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Why Paul Mescal and Phoebe Bridgers’ rumored breakup broke the internet

The actor and singer’s relationship unfolded over Twitter and Instagram, and the internet is in mourning after their alleged separation. We analyze the reasons why

Phoebe Bridgers

They are the Shakira/Piqué of the online world, the Preysler/Vargas Llosa for people who have seen Aftersun, read Ottessa Moshfegh and know what you mean by “the PDF of Lorde and Jack Antonoff.” The separation, still unconfirmed, of Normal People star Paul Mescal and singer Phoebe Bridgers has broken the hearts of those who call themselves “internet girls” – and who aren’t just girls.

Rumors of the breakup began to circulate at the end of December. As with nearly all news items from the international gossip press, the story originated on Deux Moi, the site that shares anonymous sightings of celebrities in the wild. In this case, Deux Moi’s podcast, Deux U, mentioned that Bridgers and the comedian-filmmaker Bo Burnham had been seen “making out” on a date at New York’s Connelly Theater. At the same time, Matty Healy, the singer of The 1975, posted on his account a photo showing him and Bridgers kissing, with Burnham behind them as if blessing the encounter. The theory even been backed by the singer’s lyrics. In the song that Bridgers wrote for SZA, Ghost in the Machine, she speaks of “standing on my own” and of fighting with someone in New York’s Ludlow Hotel. “You said all my friends are on my payroll/You’re not wrong, you’re an asshole/Screaming at you in the Ludlow/I was yours for free,” the lyrics continue.

Since then, Mescal has been seen drinking coffee with Angelina Jolie in London, along with Jolie’s daughter Shiloh, although they are not believed to be a couple. Jolie was congratulating Mescal after seeing his performance in A Streetcar Named Desire at the Almeida Theater.

When the news broke, social media was flooded with laments such as “I can’t continue living in a world where Paul Bridgers and Paul Mescal aren’t together.” TikTok creators made tear-jerking montages with scenes from Normal People, the TV series that made Mescal famous, and photos of the pair at the Met Gala. The hashtag #paulmescalandphoebebridgers reached 3.2 million views.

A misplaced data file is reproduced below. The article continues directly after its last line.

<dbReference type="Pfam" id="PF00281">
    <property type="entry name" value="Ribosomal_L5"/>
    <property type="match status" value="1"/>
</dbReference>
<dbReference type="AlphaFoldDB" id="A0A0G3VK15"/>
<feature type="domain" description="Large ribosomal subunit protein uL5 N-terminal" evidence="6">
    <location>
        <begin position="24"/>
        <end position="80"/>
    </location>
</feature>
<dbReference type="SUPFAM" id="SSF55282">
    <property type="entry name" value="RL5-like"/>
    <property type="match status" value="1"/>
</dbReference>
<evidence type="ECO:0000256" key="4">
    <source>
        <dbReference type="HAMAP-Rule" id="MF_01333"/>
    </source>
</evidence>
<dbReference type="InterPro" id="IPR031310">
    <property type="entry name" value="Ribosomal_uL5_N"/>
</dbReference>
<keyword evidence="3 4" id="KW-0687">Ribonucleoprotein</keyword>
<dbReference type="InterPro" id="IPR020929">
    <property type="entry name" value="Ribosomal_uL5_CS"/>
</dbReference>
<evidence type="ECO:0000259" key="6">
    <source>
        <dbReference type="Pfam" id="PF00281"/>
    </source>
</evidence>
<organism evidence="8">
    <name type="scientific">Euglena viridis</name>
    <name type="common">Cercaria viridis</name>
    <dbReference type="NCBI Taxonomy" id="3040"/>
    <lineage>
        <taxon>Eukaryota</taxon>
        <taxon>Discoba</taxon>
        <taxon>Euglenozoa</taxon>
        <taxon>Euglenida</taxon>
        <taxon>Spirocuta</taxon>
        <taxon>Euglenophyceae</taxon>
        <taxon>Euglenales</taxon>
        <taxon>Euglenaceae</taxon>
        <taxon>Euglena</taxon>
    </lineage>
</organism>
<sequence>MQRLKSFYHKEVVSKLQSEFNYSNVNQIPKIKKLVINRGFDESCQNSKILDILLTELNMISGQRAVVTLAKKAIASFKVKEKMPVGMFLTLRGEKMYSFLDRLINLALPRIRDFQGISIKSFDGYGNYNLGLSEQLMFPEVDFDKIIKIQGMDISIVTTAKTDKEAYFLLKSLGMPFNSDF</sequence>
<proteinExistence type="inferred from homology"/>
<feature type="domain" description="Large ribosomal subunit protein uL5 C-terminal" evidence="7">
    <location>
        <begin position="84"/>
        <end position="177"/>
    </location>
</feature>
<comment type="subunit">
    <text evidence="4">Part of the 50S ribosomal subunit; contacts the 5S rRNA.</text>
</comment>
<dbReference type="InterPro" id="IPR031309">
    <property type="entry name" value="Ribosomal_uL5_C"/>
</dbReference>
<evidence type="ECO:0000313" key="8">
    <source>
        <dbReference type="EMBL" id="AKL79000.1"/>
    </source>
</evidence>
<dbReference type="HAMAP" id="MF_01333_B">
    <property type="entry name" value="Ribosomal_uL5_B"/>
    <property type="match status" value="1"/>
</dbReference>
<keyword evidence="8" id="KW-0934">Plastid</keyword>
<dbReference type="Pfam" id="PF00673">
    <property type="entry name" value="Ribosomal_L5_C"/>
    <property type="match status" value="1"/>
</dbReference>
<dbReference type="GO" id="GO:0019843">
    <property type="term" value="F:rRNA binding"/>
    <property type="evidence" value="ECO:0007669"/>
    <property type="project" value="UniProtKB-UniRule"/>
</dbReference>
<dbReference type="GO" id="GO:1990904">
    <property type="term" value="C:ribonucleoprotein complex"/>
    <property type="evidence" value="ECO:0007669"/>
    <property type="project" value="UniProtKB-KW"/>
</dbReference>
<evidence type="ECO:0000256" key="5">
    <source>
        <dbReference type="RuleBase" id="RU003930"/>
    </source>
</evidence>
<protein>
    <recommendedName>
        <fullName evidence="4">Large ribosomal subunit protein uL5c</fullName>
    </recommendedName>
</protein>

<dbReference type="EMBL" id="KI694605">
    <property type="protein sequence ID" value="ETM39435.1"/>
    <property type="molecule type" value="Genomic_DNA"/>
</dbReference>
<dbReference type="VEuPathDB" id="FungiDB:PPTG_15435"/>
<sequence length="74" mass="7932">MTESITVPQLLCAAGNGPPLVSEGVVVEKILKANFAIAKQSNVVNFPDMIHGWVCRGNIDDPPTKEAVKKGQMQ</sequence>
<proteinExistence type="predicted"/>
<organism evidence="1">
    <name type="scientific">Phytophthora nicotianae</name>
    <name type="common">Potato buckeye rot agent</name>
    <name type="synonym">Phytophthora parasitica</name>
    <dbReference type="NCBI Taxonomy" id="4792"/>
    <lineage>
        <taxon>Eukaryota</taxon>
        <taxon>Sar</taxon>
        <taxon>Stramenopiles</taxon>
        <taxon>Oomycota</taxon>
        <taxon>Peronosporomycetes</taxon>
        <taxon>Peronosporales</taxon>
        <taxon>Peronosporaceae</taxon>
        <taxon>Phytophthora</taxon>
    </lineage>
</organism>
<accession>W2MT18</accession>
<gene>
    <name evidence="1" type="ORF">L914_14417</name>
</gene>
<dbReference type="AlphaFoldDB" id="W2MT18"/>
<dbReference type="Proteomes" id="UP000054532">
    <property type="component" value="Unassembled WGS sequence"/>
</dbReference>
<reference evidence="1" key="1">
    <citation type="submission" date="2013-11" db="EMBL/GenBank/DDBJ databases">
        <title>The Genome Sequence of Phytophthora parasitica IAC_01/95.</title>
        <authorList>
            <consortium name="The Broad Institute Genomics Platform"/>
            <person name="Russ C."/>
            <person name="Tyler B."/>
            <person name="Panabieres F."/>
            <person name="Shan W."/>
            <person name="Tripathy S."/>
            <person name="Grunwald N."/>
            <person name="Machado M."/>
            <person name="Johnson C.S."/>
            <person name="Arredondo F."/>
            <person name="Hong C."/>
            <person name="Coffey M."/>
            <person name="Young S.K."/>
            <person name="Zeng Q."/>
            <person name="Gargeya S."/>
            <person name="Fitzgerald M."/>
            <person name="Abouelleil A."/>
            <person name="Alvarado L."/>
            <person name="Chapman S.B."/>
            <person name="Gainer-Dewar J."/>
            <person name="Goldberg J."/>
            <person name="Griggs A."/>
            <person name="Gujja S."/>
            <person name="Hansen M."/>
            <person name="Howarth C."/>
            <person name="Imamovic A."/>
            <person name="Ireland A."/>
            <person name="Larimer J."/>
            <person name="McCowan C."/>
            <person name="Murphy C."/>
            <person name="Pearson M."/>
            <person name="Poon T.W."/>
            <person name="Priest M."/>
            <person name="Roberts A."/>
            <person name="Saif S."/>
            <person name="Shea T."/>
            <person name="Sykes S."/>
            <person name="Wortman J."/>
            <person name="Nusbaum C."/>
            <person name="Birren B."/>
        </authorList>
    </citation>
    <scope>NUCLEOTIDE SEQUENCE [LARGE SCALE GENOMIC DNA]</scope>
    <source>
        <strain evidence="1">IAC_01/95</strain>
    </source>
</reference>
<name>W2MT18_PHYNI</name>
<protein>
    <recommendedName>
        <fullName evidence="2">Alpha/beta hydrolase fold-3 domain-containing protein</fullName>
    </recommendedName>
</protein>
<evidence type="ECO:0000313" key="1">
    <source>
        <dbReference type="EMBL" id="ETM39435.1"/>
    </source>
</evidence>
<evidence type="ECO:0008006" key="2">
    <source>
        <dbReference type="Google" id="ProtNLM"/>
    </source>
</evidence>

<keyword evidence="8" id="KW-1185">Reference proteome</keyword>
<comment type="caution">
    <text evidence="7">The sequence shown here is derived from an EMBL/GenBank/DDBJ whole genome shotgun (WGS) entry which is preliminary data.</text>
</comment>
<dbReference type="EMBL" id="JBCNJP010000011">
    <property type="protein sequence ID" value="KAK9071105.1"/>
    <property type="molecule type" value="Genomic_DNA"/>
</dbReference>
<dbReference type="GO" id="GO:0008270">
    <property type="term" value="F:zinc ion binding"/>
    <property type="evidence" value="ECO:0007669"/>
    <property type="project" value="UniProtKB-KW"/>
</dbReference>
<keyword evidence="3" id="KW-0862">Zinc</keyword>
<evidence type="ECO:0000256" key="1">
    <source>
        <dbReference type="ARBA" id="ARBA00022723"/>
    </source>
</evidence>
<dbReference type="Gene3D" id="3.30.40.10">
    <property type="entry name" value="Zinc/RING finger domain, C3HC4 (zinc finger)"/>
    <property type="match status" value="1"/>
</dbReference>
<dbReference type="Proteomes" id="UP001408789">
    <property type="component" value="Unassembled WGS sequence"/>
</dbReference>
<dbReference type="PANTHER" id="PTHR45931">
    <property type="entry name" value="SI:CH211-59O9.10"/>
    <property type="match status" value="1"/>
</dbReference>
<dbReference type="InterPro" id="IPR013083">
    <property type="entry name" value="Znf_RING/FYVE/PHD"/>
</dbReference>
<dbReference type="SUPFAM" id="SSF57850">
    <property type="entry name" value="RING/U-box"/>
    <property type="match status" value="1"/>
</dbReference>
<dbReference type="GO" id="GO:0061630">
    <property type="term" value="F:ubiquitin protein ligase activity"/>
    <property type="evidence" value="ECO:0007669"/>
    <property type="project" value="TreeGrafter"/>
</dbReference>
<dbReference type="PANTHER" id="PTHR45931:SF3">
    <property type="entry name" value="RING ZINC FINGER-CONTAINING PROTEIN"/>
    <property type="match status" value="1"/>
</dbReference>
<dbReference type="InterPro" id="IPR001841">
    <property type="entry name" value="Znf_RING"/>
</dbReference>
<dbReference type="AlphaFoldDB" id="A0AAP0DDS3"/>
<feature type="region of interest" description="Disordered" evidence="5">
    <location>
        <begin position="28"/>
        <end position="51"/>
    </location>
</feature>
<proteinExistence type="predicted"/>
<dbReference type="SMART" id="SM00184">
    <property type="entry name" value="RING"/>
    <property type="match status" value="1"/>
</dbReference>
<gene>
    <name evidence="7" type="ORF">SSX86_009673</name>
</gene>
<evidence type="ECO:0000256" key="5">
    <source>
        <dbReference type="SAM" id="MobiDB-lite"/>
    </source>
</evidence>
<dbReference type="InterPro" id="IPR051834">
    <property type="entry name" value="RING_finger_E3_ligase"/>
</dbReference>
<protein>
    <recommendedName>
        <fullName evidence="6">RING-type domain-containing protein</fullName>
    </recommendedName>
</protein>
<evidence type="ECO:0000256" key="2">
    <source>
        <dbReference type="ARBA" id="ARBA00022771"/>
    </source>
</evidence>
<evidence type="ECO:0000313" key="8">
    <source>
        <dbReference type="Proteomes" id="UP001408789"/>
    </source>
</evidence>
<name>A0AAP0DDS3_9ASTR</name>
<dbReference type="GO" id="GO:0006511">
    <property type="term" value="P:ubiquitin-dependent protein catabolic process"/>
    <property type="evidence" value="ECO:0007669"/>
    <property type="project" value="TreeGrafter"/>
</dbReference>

Why so much emotional investment around a couple that had only been together for a year and a half and had only a few photos together? Several factors that explain the interest. For starters, a certain corner of internet culture considers Bridgers and Mescal’s relationship something of their own creation: it was formed before their eyes. The first date between Bridgers and Mescal occurred in full view of the world, in an Instagram Live, and their first contact took place on Twitter.

It was May 2020, the peak of the first pandemic lockdown. Like everyone else, Phoebe Bridgers watched Normal People, the series based on the novel by Sally Rooney that had just premiered, and tweeted: “I just watched Normal People and now I’m sad and horny,” to which Mescal, who was apparently already a fan of the singer, replied: “I’m officially dead.” Continuing the public flirtation, which received hundreds of thousands of likes at a time when there were no events, no premieres, and no award shows to watch, Bridgers retorted: “nooo don’t die you’re so talented aha.”

Shortly after that, Wonderland magazine came up with the idea of inviting them to their now-famous Instagram date. “What’s the craic?” Mescal began (an Irish way of saying “what’s up”). “I think it’s well documented that I’m a fan of your music,” he continued. In the next few minutes, he virtually introduced her to his plant, Henry.